As for now teachers should not hesitate to test the digital abilities of their students and pupils, and ask them to find the URL’s of complete projects! In some cases you will not find the results at the website, subdomains or portal of an institution. I will not completely spoil this game, but a few examples might be instructive. The Newberry Library in Chicago has uploaded 30,000 digitized French pamphlets to the Internet Archive. At least one resource mentioned here does reach into the twenty-first century, and gains in value from the long period covered. In fact the very project that made me want to use the CLIR Registry is the project concerning the death penalty in the United States, a resource not only of interest for historians. The M.E. Grenander Department of Special Collections & Archives at SUNY, Albany, is home to the National Death Penalty Archive, with as its jewel the M. Watt Espy Papers. You can find the results until now at the Espy Project page. As for now, data are being processed in a GitHub project. You can find some examples of notes in these papers on a news page of the libraries of the State University of New York at Albany. The links section for this project in the CLIR registry will have to be substantial. The Yale Indian Papers Project (YIPP) has only an announcement about the funding by CLIR, but you can already find some digitized petitions, maybe from other institutions not touched by the grant, or on the other hand the first results. I am aware that in a number of cases there is not yet a URL for a project. In such cases you will need even more the web address of the relevant institution.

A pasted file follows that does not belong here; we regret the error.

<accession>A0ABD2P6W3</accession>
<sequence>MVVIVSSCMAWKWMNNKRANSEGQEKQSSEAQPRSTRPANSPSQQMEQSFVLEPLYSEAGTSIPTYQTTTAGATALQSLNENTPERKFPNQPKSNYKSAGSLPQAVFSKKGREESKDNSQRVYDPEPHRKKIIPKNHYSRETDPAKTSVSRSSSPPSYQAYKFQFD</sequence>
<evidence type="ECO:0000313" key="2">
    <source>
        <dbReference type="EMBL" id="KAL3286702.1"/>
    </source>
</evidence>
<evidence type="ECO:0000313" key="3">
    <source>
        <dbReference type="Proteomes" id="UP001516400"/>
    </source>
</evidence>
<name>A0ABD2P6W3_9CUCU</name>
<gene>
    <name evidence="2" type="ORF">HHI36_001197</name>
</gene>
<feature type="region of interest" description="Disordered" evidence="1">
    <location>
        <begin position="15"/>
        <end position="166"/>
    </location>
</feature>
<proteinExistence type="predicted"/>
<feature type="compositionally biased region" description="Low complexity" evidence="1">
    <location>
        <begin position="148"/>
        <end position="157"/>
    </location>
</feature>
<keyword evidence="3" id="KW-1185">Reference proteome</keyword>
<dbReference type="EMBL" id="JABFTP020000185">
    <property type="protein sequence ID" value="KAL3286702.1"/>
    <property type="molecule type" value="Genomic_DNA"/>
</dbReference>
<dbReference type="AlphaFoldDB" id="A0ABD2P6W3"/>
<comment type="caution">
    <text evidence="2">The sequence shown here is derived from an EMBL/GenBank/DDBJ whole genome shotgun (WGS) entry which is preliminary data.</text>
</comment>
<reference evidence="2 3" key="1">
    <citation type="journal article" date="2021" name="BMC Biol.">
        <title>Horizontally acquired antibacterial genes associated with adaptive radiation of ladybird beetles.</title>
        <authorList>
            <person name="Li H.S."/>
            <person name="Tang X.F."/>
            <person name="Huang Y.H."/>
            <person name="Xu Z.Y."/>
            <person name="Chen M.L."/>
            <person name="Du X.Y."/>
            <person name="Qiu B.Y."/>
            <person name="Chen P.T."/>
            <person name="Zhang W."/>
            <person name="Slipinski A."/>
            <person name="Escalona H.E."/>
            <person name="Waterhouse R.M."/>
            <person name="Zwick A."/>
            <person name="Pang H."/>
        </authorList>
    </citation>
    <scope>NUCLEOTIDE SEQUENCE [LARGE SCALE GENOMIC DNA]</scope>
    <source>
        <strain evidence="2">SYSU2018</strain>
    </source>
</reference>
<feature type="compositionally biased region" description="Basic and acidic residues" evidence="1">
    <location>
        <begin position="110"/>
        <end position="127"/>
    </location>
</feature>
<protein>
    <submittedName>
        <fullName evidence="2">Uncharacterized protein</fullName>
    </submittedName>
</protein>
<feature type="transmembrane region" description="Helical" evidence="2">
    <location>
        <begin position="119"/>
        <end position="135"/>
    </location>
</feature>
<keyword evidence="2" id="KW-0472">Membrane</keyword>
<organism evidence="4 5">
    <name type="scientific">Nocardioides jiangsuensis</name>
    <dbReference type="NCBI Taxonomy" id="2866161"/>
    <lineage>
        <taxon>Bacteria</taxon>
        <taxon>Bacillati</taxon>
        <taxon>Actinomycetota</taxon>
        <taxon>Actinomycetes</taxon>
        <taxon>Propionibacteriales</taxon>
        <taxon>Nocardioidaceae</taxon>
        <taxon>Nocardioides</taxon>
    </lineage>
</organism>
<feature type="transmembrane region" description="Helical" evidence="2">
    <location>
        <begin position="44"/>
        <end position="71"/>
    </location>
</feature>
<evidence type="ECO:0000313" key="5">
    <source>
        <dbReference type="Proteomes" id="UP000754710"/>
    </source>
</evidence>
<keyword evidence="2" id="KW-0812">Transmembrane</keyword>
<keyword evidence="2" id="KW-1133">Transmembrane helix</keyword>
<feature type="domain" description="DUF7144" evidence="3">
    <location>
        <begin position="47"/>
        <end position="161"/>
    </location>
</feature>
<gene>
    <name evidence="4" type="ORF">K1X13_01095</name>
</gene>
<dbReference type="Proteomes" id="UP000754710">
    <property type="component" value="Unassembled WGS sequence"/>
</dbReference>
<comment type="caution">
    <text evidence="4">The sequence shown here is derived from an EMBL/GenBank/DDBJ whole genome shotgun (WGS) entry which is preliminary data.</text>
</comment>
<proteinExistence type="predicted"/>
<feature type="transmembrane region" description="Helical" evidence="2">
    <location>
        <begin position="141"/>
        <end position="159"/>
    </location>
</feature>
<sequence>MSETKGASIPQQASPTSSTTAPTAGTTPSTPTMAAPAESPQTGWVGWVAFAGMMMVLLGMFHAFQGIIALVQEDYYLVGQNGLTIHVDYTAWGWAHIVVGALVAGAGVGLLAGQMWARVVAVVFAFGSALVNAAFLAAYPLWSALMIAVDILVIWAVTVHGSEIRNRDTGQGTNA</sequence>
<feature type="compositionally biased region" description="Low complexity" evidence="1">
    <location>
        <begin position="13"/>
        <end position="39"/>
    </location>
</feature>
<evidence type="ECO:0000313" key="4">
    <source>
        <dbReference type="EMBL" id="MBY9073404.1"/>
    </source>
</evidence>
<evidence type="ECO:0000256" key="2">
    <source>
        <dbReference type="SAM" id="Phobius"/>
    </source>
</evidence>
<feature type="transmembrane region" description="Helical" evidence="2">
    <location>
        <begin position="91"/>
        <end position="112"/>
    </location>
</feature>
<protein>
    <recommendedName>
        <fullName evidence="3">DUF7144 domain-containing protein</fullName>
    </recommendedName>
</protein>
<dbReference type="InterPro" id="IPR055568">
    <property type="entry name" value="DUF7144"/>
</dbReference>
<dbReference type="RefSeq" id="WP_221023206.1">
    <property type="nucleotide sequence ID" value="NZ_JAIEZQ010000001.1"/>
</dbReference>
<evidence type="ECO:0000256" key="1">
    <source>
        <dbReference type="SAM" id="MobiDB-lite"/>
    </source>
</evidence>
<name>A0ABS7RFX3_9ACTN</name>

The Hidden Collections program of CLIR aims at the realisation of the potential of collections, by helping with funds for either the preservation and cataloging of one or more collections, or by giving grants which make digitization and online open access possible. It is only logical to show the successes of this program. Dozens of projects in the CLIR registry are concerned with civil rights, women’s history, slavery and Afro-American history, even if you got to acknowledge that some entries look very much like an all-compassing grant apply. It would be logical to filter results by adding the category Funded, but alas this is not yet possible.